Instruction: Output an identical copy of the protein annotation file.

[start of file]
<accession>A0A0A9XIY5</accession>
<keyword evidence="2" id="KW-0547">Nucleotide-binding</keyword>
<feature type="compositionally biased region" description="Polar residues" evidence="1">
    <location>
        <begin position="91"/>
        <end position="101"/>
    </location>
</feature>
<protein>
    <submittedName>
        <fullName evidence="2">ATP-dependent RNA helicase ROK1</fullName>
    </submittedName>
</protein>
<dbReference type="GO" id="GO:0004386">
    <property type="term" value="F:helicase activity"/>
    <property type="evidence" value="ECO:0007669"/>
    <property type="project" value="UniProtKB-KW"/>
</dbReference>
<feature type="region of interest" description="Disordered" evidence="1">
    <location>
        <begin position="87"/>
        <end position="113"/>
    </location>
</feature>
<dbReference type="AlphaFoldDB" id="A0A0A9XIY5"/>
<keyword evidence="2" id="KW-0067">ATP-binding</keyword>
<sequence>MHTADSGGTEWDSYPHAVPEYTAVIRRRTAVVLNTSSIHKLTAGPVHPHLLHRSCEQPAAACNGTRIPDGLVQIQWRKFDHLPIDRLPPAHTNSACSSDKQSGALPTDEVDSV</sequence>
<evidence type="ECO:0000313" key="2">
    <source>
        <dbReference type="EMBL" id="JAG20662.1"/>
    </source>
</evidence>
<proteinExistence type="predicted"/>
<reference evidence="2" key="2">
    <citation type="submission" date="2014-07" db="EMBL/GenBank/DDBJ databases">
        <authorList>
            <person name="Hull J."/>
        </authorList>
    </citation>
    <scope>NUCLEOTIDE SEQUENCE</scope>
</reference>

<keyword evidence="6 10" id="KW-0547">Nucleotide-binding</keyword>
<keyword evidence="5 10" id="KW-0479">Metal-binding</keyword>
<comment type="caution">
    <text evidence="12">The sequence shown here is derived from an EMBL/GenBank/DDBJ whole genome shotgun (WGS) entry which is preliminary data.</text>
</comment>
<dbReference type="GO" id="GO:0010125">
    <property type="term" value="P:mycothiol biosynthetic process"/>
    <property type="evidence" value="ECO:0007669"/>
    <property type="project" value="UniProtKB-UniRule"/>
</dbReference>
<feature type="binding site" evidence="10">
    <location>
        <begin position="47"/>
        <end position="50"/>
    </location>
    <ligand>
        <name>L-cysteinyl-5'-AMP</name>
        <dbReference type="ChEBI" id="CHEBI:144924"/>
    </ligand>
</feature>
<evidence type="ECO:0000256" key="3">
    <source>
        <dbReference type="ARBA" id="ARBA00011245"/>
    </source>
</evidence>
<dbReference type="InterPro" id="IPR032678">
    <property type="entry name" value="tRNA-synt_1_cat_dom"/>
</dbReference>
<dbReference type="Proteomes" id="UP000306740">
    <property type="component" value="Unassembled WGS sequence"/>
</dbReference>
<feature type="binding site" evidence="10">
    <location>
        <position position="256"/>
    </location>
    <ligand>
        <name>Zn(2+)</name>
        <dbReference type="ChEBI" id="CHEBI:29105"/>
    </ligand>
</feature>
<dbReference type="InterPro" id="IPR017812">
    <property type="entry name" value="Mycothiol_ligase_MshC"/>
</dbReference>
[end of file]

<accession>A0A0A9XIY5</accession>
<keyword evidence="2" id="KW-0547">Nucleotide-binding</keyword>
<feature type="compositionally biased region" description="Polar residues" evidence="1">
    <location>
        <begin position="91"/>
        <end position="101"/>
    </location>
</feature>
<protein>
    <submittedName>
        <fullName evidence="2">ATP-dependent RNA helicase ROK1</fullName>
    </submittedName>
</protein>
<dbReference type="GO" id="GO:0004386">
    <property type="term" value="F:helicase activity"/>
    <property type="evidence" value="ECO:0007669"/>
    <property type="project" value="UniProtKB-KW"/>
</dbReference>
<feature type="region of interest" description="Disordered" evidence="1">
    <location>
        <begin position="87"/>
        <end position="113"/>
    </location>
</feature>
<dbReference type="AlphaFoldDB" id="A0A0A9XIY5"/>
<keyword evidence="2" id="KW-0067">ATP-binding</keyword>
<sequence>MHTADSGGTEWDSYPHAVPEYTAVIRRRTAVVLNTSSIHKLTAGPVHPHLLHRSCEQPAAACNGTRIPDGLVQIQWRKFDHLPIDRLPPAHTNSACSSDKQSGALPTDEVDSV</sequence>
<evidence type="ECO:0000313" key="2">
    <source>
        <dbReference type="EMBL" id="JAG20662.1"/>
    </source>
</evidence>
<proteinExistence type="predicted"/>
<reference evidence="2" key="2">
    <citation type="submission" date="2014-07" db="EMBL/GenBank/DDBJ databases">
        <authorList>
            <person name="Hull J."/>
        </authorList>
    </citation>
    <scope>NUCLEOTIDE SEQUENCE</scope>
</reference>

<keyword evidence="6 10" id="KW-0547">Nucleotide-binding</keyword>
<keyword evidence="5 10" id="KW-0479">Metal-binding</keyword>
<comment type="caution">
    <text evidence="12">The sequence shown here is derived from an EMBL/GenBank/DDBJ whole genome shotgun (WGS) entry which is preliminary data.</text>
</comment>
<dbReference type="GO" id="GO:0010125">
    <property type="term" value="P:mycothiol biosynthetic process"/>
    <property type="evidence" value="ECO:0007669"/>
    <property type="project" value="UniProtKB-UniRule"/>
</dbReference>
<feature type="binding site" evidence="10">
    <location>
        <begin position="47"/>
        <end position="50"/>
    </location>
    <ligand>
        <name>L-cysteinyl-5'-AMP</name>
        <dbReference type="ChEBI" id="CHEBI:144924"/>
    </ligand>
</feature>
<evidence type="ECO:0000256" key="3">
    <source>
        <dbReference type="ARBA" id="ARBA00011245"/>
    </source>
</evidence>
<dbReference type="InterPro" id="IPR032678">
    <property type="entry name" value="tRNA-synt_1_cat_dom"/>
</dbReference>
<dbReference type="Proteomes" id="UP000306740">
    <property type="component" value="Unassembled WGS sequence"/>
</dbReference>
<feature type="binding site" evidence="10">
    <location>
        <position position="256"/>
    </location>
    <ligand>
        <name>Zn(2+)</name>
        <dbReference type="ChEBI" id="CHEBI:29105"/>
    </ligand>
</feature>
<dbReference type="InterPro" id="IPR017812">
    <property type="entry name" value="Mycothiol_ligase_MshC"/>
</dbReference>